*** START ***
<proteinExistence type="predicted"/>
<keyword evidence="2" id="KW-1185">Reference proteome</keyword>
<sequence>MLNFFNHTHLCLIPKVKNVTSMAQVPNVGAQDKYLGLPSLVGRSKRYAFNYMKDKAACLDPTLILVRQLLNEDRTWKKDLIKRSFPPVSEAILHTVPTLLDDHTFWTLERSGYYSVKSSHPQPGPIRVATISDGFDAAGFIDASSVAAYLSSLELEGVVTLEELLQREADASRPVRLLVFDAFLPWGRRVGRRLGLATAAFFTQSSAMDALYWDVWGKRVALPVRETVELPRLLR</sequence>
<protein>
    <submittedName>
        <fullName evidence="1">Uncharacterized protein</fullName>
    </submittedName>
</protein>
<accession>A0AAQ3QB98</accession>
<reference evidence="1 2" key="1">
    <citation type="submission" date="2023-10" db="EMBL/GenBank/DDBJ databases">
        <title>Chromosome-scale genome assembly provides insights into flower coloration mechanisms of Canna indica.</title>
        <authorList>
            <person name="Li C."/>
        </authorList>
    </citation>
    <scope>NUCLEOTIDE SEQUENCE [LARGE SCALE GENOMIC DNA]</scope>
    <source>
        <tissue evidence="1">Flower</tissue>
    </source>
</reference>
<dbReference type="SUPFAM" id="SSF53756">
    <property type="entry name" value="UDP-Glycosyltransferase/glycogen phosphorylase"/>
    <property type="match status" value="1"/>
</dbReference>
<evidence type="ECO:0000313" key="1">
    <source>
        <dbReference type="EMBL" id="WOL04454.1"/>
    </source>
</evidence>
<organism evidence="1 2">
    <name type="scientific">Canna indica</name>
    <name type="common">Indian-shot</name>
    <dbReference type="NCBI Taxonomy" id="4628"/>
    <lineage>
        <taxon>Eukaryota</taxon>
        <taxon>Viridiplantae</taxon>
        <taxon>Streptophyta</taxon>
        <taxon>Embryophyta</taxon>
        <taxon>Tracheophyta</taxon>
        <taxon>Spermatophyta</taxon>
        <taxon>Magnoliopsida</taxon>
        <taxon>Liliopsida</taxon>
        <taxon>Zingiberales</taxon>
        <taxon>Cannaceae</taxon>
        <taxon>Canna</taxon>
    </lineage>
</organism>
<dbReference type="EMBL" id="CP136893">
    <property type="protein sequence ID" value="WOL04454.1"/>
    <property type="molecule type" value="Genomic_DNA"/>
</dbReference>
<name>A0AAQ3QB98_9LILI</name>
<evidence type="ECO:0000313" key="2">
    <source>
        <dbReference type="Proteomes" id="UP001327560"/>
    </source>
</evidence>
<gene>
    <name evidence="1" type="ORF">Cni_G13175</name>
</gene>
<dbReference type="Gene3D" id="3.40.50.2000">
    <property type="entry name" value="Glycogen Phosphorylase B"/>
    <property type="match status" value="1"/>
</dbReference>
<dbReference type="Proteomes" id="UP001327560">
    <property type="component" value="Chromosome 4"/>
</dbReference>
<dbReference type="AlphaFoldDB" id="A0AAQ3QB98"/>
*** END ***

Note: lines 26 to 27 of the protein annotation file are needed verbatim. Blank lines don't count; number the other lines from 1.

<evidence type="ECO:0000313" key="1">
    <source>